Take a small quantity of chlorate potassa, pour boiling water on it, and let it stand until it takes up all it will, then add old rye whisky equal to the amount of water you used. Add to this tincture of capsicum until the mixture is pretty sharp, and then it is ready for use. This is good for a gargle in all cases of sore throat and is an excellent remedy for diphtheria, using it both as a gargle and internally. Dose:— One teaspoonful every hour, or when very bad every half hour. Water will only dissolve a certain quantity of potassa. A good rule, is to take a half a pint of water, and when it has absorbed all the potassa it will, pour the water off and add a half a pint of whisky. The capsicum is harmless so there is no danger of getting too much in, but to this quantity I should say add about two tablespoonfuls, which will make it sufficiently hot.
Source: The Housekeeper’s Friend: A Practical CookbookFiled under Remedy | Tags: capsicum, chlorate potassa, diptheria, housekeeper, potassa, rye, sore throat, throat, tincture, whisky | Comment (0)
Chlorate of potassa is a well known means of arresting the progress of diphtheria. A solution should be kept in every family medicine chest, ready to be administered in every suspicious case of
sore throat. The solution is made by dissolving half an ounce of the chlorate in a pint of boiling water. It should be preserved in a bottle, closely corked, and when used the bottle should be shaken with sufficient violence to diffuse the crystalline sediments through the water. The dose is a tablespoonful thrice daily.
Source: The Housekeeper’s Friend: A Practical CookbookFiled under Remedy | Tags: chlorate, diptheria, housekeeper, potassa, potassium chlorate, sore throat, throat | Comment (0)
The House Leek (Sempervivum tectorum), or “never dying” flower of our cottage roofs, which is commonly known also as Stone-crop, grows plentifully on walls and the tops of small buildings throughout Great Britain, in all country districts. It is distinguished by its compact rose-shaped arrangement of seagreen succulent leaves lying sessile in a somewhat flattened manner, and by its popularity among country folk on account of these bland juicy leaves, and its reputed protective virtues. It possesses a remarkable tenacity of life, quem sempervivam dicunt quoniam omni tempore viret, this being in allusion to its prolonged vitality; for which reason it is likewise called Ayegreen, and Sengreen (semper, green).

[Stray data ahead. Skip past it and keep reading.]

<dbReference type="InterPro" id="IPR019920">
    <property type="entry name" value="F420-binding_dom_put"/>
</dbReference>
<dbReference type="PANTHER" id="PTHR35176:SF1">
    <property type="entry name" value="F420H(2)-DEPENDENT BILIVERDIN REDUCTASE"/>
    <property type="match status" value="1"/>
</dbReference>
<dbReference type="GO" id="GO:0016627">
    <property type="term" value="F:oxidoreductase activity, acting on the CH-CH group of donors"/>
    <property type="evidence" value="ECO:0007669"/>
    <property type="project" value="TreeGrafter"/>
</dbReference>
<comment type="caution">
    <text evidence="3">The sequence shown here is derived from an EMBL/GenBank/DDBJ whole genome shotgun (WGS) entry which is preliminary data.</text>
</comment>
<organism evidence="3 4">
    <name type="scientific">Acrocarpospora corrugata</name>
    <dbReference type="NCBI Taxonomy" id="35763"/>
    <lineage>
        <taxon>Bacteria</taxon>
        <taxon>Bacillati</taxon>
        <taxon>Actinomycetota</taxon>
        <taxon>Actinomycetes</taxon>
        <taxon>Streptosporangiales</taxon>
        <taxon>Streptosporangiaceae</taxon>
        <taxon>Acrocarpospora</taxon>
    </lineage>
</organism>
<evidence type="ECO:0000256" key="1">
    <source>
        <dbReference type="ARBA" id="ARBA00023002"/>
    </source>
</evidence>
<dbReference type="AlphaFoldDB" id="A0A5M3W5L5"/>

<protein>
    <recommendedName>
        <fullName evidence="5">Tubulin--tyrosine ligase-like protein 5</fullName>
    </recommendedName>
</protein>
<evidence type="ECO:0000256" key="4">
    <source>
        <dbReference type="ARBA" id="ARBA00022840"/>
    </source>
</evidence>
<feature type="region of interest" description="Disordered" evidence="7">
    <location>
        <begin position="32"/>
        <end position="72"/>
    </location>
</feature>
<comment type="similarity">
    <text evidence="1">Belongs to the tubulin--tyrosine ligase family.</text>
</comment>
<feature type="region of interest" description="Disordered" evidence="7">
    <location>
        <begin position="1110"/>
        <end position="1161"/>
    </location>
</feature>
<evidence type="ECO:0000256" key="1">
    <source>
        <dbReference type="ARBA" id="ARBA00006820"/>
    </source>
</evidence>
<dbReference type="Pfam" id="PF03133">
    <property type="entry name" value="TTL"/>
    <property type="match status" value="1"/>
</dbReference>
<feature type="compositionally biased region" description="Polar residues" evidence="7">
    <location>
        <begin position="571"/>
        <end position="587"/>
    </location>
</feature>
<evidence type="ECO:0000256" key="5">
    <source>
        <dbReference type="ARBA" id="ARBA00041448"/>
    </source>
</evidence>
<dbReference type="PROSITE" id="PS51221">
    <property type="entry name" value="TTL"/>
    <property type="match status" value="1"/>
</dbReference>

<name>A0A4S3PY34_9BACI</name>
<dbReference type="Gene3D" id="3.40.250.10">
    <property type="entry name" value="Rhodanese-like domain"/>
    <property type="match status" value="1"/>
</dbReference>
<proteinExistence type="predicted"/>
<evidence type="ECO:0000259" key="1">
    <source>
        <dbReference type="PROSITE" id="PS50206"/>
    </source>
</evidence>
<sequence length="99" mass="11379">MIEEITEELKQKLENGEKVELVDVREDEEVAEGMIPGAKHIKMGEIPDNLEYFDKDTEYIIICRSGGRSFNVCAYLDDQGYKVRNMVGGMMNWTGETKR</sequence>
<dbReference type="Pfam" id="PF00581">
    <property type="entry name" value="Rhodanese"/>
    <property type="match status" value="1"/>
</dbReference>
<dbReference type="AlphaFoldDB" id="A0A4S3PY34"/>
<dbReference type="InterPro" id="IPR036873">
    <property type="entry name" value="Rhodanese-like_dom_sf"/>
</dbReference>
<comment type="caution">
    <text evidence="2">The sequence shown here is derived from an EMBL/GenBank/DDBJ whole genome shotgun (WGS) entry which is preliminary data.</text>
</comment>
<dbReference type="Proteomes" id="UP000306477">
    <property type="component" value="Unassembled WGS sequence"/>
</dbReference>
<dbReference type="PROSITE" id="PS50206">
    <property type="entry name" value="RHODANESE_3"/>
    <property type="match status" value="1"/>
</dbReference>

History relates that a botanist tried hard for eighteen months to dry a plant of the House Leek for his herbarium, but failed in this object. He afterwards restored it to its first site when it grew again as if nothing had interfered with its ordinary life.
The plant was dedicated of old to Thor, or Jupiter, and sometimes to the Devil. It bore the titles of Thor’s beard, Jupiter’s eye, Joubarb, and Jupiter’s beard, from its massive inflorescence which resembles the sculptured beard of Jove; though a more recent designation is St. George’s beard.
“Quem sempervivam dicunt quoniam viret omni
Tempore–‘Barba Jovis’ vulgari more vocatur,
Esse refert similem predictoe Plinius istam.”
The Romans took great pleasure in the House Leek, and grew it in vases set before the windows of their houses. They termed it Buphthalmon, Zoophthalmon, and Stergethron, as one of the love medicines; it being further called Hypogeson, from growing under the eaves; likewise Ambrosia and Ameramnos. The plant is indigenous to the Greek Islands, being sometimes spoken of as “Imbreke” and “Home Wort.”
It has been largely planted about the roofs of small houses throughout the country, particularly in Scotland, because supposed to guard against lightning and thunderstorms; likewise as protective against the enchantments of sorcerers; and, in a more utilitarian spirit, as preservative against decay. Hence the House Leek is known as Thunderbeard, and in Germany Donnersbart or Donderbloem, from “Jupiter the thunderer.”
The English name House Leek denotes leac (Anglo-Saxon) a plant growing on the house; and another appellation of its genus, sedum, comes from the Latin sedare, to soothe, and subdue inflammations, etc.
The thick leaves contain an abundant acidulous astringent juice, which is mucilaginous, and affords malic acid, identical with that of the Apple. This juice, in a dose of from one to three drams, has proved useful in dysentery, and in some convulsive diseases. Galen extolled it as a capital application for erysipelas and shingles. Dioscorides praised it for weak and inflamed eyes, but in large doses it is emetic and purgative.